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“The Train Kept a Rollin’” by Johnny Burnette and the Rock ’N’ Roll Trio

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“The Train Kept a Rollin’” by Johnny Burnette and the Rock ’N’ Roll Trio

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“The Train Kept a Rollin’” by Johnny Burnette and the Rock ’N’ Roll Trio


song info

    “The Train Kept a Rollin’” by Johnny Burnette and the Rock ’N’ Roll Trio is a rockabilly song.

    Song Title: The Train Kept A Rollin’
    Artist: Johnny Burnette and the Rock ’N’ Roll Trio
    Album: Johnny Burnette and the Rock ’n’ Roll Trio
    Genre: rockabilly oldies
    Lead Vocals: Johnny Burnette
    Backing Vocals: Anita Kerr Singers
    Guitar: Johnny Burnette, Paul Burlison (possibly Nashville session guitarist Grady Martin)
    Piano: Owen Bradley
    Bass: Dorsey Burnette
    Drums: Buddy Harman Jr.
    Producer: Owen Bradley
    Recorded: Owen Bradley studio, Nashville, Tennessee, July 2, 1956
    Released: August 1956
    Format: 10" 78 rpm and 7" 45 rpm records
    B-side: Honey Hush
    Label: Coral (61719)
    Number of listens: 18184
    Current rank: 203 (updated weekly)
    Highest rank: 188 (play the video all the way through to register a vote for this song)

Translations courtesy of Apple and Google.


Train kept A-Rollin’
by Johnny Burnette and the Rock ’n’ Roll Trio

Song Title: Train Kept A-Rollin’
    Artist: Johnny Burnette and the Rock ’n’ Roll Trio
    Album: Johnny Burnette and the Rock ’n’ Roll Trio
genre: rock
release date: August 1956
label: Coral


song credits

producer: Owen Bradley
lead vocals: Johnny Burnette
guitar: Johnny Burnette, Paul Burlison
bass: Dorsey Burnette
drums: Buddy Harman Jr
piano: Owen Bradley
backing vocals: Anita Kerr Singers

    Summary quotation from Wikipedia:

    In 1956, Johnny Burnette and the Rock and Roll Trio reworked Tiny Bradshaw’s 1951 jump blues song using a rockabilly/early rock and roll arrangement. The Trio’s version features guitar lines in what many historians consider to be the first recorded example of intentionally distorted guitar in rock music, although blues guitarists, such as Willie Johnson and Pat Hare, had recorded with the same effect years earlier.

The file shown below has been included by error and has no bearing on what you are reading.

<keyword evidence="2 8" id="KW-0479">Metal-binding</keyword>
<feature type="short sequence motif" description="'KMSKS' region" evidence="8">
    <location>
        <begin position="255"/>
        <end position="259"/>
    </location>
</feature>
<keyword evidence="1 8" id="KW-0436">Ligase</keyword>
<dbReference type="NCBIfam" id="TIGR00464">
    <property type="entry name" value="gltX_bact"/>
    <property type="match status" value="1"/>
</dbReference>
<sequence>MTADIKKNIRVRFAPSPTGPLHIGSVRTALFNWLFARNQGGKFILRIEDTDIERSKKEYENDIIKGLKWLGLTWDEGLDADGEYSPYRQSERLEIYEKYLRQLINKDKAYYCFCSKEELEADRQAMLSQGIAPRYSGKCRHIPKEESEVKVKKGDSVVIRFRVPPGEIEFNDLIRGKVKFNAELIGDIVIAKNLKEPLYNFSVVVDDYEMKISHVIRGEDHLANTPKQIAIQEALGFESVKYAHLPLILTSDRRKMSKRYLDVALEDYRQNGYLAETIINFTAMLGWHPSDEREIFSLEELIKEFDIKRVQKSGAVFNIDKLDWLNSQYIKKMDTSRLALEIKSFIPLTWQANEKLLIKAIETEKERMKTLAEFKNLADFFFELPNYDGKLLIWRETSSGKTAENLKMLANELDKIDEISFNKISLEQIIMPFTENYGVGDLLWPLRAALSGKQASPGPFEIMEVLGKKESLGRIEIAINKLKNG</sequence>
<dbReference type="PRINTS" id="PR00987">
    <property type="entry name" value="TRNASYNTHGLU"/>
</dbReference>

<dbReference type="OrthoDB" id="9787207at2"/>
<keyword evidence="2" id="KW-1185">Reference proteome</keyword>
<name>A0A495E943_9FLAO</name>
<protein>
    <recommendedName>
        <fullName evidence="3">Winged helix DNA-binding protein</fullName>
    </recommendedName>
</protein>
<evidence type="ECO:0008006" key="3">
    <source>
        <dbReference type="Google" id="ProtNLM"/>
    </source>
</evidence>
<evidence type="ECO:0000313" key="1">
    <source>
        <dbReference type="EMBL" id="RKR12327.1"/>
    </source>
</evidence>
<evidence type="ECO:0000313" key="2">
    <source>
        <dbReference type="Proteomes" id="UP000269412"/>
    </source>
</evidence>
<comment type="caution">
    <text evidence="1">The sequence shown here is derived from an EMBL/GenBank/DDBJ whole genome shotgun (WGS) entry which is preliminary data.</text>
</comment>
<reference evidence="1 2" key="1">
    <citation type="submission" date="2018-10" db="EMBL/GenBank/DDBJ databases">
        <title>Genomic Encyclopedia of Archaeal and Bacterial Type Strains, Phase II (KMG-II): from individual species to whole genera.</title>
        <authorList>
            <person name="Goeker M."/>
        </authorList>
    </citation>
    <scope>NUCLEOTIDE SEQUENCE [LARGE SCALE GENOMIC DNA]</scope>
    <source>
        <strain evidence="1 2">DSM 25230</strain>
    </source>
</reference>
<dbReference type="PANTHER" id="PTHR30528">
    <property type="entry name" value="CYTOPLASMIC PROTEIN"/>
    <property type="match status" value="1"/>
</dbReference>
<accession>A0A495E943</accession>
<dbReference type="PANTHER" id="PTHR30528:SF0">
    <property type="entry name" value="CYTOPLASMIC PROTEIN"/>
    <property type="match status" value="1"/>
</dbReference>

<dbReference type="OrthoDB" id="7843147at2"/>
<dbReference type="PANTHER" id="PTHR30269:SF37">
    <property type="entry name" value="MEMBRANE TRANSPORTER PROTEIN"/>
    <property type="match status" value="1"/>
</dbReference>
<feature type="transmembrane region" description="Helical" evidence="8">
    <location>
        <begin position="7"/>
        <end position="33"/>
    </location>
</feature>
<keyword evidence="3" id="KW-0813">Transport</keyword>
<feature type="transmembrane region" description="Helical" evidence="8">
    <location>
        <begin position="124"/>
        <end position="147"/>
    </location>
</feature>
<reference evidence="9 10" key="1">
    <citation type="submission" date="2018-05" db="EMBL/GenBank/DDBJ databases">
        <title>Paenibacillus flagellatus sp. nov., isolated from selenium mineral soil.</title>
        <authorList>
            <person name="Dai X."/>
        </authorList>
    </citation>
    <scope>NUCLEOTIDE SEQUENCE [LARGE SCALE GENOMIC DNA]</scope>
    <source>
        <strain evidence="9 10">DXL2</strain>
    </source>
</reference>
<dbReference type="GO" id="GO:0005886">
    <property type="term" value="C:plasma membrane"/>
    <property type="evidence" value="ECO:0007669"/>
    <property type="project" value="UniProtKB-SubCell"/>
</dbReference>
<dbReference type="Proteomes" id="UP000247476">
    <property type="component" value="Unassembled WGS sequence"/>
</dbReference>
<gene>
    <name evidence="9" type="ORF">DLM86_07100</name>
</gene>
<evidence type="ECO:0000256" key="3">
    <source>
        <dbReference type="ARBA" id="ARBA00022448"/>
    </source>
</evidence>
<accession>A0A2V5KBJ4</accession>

The Trio’s guitarist, Paul Burlison, explained that he noticed the sound after accidentally dropping his amplifier, which dislodged a power tube and later, “whenever I wanted to get that sound, I’d just reach back and loosen that tube”. He utilized this effect with the song’s main instrumental feature, a “repeated three-note minor key [guitar] riff”. Burlison recounted how he came up with the signature riff:

    “[I was] in the dressing room with the loose tube. Johnny [Burnett] was playing an E chord and I was playing in a G position but I’d take my fingers off and play in octaves [using the thumb and middle or index finger]. He wasn’t singing ‘The Train Kept A-Rollin’, it was another song, and I got to doing doom diddle doom daddle doom daddle … [Later] I told Owen Bradley about it at the Barn, where we cut the stuff, and he said, ‘let me hear it’. So I started doing it and he said, ‘Well, let’s do it’.”
    Later, authors Vince Gordon and Peter DijkemaIt argue that the guitar sound on “The Train Kept A-Rollin’” could be created with distortion commonly achievable with a highly-overdriven early 1950s guitar amplifier. They point out that in the recording, the higher treble strings sound relatively clean, with the low E string having the most distortion; with a tube malfunction, all strings would be distorted more or less to an equal degree. The authors add that this difference in sound could be achieved with the pole piece for the low E string raised higher than the rest, thereby allowing it to overload the amplifier more than the treble strings. They also argue that Nashville session guitarist Grady Martin provided the guitar parts for the Trio’s recording; they base this on stylistic and technical qualities, since, at the time, Martin was a more accomplished player than Burlison, and these qualities are apparent in his work on other recordings.

—from Wikipedia (the Wikipedia:Text of Creative Commons Attribution-ShareAlike 3.0 Unported License applies to Wikipedia’s block of text and possible accompanying picture, along with any alterations, transformations, and/or building upon Wikipedia’s original text that applied to this block of text)

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